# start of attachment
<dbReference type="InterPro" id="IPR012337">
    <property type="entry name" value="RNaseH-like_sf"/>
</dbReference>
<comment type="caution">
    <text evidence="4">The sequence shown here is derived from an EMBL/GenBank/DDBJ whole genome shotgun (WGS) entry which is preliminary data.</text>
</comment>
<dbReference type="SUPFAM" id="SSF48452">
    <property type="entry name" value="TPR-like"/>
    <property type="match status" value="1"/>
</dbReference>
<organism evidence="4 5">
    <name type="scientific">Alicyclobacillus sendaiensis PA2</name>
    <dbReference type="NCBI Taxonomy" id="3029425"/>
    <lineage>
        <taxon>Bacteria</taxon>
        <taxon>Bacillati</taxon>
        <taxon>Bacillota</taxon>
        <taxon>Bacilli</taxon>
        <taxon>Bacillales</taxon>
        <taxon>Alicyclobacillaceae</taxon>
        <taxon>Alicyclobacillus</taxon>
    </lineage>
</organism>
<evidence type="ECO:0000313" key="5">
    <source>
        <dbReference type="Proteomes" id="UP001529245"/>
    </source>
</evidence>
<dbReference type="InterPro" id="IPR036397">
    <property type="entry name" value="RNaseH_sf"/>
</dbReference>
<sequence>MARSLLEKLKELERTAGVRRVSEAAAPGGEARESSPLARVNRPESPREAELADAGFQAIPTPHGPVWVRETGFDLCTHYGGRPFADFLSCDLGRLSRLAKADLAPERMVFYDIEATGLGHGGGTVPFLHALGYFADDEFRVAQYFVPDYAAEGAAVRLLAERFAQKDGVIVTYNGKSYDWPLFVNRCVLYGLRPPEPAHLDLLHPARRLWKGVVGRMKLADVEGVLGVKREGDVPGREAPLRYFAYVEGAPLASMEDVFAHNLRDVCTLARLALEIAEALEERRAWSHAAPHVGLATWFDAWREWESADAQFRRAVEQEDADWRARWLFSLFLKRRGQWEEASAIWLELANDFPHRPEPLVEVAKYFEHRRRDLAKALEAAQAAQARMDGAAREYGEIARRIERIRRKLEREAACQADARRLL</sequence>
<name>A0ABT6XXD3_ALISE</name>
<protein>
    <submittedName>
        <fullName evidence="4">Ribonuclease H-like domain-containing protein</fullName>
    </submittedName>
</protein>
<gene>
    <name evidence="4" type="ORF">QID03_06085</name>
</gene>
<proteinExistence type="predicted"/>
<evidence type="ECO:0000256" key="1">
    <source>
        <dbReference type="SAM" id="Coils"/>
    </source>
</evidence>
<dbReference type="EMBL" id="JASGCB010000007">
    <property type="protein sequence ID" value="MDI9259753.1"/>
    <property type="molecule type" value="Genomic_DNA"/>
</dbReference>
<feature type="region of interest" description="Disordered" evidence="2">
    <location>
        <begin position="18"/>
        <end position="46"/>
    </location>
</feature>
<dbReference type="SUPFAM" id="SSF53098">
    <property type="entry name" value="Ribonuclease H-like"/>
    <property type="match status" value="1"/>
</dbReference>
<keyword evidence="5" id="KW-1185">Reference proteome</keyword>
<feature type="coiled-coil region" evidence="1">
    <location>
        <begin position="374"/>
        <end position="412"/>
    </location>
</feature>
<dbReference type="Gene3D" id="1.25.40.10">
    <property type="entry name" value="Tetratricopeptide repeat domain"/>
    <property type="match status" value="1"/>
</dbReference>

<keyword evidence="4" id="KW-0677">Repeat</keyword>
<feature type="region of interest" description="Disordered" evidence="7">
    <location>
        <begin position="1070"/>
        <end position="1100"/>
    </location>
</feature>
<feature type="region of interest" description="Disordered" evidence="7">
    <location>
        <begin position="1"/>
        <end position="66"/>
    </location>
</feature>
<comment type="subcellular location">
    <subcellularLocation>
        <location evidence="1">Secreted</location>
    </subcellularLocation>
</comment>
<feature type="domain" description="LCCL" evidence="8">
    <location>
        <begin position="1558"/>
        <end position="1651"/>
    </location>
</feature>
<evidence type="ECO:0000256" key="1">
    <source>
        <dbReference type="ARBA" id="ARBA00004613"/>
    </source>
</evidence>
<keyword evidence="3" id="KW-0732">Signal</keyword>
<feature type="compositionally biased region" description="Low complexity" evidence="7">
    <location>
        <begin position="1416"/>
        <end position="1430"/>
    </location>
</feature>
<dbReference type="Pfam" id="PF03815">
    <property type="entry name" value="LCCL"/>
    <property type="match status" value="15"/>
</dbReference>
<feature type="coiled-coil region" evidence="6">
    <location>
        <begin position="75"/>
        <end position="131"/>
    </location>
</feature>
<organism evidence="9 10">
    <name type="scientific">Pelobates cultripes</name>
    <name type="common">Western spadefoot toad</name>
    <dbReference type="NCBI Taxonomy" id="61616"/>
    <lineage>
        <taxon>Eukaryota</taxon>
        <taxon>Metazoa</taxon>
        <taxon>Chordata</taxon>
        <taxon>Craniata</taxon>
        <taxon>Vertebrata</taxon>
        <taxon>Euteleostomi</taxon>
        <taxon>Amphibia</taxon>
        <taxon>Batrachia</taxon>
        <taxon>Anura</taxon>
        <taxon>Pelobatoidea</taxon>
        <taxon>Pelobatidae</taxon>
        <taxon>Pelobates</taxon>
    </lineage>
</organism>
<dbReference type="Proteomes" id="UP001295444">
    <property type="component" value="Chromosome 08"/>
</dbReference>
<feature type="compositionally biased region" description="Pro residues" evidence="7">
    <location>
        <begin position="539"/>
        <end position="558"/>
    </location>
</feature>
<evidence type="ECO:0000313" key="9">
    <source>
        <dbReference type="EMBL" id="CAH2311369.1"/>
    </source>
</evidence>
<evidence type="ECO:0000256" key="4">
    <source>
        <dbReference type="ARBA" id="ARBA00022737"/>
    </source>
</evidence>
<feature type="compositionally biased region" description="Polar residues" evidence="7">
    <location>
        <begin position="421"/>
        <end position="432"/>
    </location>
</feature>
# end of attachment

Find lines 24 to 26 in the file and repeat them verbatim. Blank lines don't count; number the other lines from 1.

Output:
<evidence type="ECO:0000313" key="5">
    <source>
        <dbReference type="Proteomes" id="UP001529245"/>